By Kyle Kramer
RedEye special contributor
9:41 AM CDT, October 8, 2012
**1/2 (out of four)
Hopefully you like Ellie Goulding. In the coming months you're likely going to see a lot of commercials that use music from her new album “Halcyon.”
Goulding makes music that scans as “cool” in a generic way: slightly moody synth-pop with nods to trends in electronic music. She falls in an odd middle ground as a sort-of pop star with artsy “indie” vibes, in the same vein as Lana Del Rey or Florence + the Machine (both of whom Goulding also resembles musically). Consider the story of her hit “Lights,” which spent nearly two years quietly working its way from fringe favorite to the No. 2 song on Billboard's Hot 100. If the staccato synth bursts and “ooh ooh ooh ooh” chorus of her latest single “Anything Could Happen” aren't soundtracking shots of an Audi driving through the desert by the end of the year, somebody is definitely slacking off at their job.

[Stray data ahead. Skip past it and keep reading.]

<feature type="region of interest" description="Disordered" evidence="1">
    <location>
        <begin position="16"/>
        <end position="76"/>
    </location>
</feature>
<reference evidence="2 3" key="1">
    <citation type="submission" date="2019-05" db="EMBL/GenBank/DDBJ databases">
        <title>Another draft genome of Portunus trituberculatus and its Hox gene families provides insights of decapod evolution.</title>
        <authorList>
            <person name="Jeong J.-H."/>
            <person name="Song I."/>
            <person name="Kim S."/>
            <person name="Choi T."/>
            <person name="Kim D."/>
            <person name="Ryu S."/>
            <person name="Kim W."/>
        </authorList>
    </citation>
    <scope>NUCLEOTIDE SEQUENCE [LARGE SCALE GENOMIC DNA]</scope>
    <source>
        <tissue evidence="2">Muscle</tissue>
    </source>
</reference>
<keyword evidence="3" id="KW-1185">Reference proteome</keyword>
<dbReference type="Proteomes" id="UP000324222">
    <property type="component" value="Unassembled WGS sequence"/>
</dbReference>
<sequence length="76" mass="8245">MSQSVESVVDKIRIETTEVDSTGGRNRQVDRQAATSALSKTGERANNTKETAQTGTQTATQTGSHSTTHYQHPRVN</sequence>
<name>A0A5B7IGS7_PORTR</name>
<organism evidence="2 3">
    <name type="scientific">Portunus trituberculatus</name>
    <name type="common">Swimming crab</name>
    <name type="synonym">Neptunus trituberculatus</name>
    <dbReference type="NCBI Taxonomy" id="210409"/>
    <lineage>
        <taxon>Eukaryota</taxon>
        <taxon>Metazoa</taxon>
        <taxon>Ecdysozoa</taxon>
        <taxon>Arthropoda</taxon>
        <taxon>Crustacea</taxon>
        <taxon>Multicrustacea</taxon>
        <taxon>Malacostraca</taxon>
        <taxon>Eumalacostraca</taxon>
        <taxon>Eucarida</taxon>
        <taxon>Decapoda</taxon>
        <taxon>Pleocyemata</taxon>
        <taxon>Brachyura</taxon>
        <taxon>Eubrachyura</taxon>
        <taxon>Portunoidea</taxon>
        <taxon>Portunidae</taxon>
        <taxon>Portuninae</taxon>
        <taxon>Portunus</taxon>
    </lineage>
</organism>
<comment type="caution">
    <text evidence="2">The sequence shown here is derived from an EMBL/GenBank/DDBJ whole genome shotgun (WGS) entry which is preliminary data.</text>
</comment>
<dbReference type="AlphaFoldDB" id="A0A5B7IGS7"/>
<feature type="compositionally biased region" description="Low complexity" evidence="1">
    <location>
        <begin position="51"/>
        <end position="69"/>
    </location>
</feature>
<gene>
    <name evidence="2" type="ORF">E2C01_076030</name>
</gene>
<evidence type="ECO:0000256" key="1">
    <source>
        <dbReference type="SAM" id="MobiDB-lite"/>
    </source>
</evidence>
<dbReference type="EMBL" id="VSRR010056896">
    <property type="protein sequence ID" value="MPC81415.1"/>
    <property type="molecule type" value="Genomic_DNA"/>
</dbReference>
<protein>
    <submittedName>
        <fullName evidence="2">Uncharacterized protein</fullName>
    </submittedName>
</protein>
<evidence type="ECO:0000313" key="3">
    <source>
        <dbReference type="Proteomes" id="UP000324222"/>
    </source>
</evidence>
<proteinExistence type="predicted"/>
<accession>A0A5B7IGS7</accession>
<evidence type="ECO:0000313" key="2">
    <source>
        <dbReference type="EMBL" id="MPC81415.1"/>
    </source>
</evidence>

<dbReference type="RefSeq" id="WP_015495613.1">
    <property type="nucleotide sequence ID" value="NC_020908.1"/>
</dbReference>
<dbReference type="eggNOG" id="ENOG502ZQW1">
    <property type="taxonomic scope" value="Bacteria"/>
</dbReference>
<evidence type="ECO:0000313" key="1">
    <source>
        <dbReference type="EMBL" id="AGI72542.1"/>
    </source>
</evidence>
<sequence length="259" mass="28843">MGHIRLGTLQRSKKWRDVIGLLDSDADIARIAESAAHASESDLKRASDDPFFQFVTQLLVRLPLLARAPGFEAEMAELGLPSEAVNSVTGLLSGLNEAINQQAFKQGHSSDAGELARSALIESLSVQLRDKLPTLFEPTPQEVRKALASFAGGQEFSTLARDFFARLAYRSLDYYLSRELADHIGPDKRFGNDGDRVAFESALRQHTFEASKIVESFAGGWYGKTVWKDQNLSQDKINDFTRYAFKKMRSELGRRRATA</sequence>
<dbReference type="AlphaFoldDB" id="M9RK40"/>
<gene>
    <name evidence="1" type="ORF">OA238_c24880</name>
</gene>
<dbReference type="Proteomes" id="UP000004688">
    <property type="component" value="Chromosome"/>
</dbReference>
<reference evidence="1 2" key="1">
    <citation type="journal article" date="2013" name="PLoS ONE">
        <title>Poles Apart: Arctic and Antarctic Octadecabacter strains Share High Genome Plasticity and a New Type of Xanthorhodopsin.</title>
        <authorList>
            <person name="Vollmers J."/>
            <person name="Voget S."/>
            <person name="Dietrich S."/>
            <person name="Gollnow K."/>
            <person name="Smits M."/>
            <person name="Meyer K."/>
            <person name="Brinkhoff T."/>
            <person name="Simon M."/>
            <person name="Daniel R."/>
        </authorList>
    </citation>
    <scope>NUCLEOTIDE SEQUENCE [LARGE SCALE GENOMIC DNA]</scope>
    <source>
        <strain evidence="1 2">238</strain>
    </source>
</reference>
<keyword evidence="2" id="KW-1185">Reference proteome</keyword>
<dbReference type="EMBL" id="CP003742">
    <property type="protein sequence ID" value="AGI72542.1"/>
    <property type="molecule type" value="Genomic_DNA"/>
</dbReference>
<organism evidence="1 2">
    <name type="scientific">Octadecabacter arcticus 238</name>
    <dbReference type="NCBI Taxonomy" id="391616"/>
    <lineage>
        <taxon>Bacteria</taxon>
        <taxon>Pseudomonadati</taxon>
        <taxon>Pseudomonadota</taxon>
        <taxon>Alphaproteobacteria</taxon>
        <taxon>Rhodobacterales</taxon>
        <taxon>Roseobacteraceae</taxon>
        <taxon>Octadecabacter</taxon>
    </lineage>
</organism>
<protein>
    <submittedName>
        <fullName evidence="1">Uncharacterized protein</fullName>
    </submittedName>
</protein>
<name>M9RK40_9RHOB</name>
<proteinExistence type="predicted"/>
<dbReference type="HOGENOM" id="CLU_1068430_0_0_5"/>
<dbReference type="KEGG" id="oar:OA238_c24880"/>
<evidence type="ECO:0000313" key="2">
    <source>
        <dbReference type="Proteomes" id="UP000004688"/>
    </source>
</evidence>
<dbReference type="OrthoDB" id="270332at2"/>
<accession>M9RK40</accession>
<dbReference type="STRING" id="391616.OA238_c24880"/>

The cash-in appeal of this music is a shame, though, because “Halcyon” is a breakup album, and it has more heart to it than any car commercial deserves. At its most fragile, particularly on opener “Don't Say a Word” as well as late-album highlights “Atlantis” and “Dead in the Water,” stark atmospherics manage to prompt chills and a sense of triumph. Goulding's voice can shift to an annoying warble, and some of the album's production can be wince-inducing, but at its best “Halcyon” makes a decent sales pitch of its own: pop for indie fans, indie for electronic fans and electronic for pop fans.
Kyle Kramer is a RedEye special contributor. @redeyechimusic
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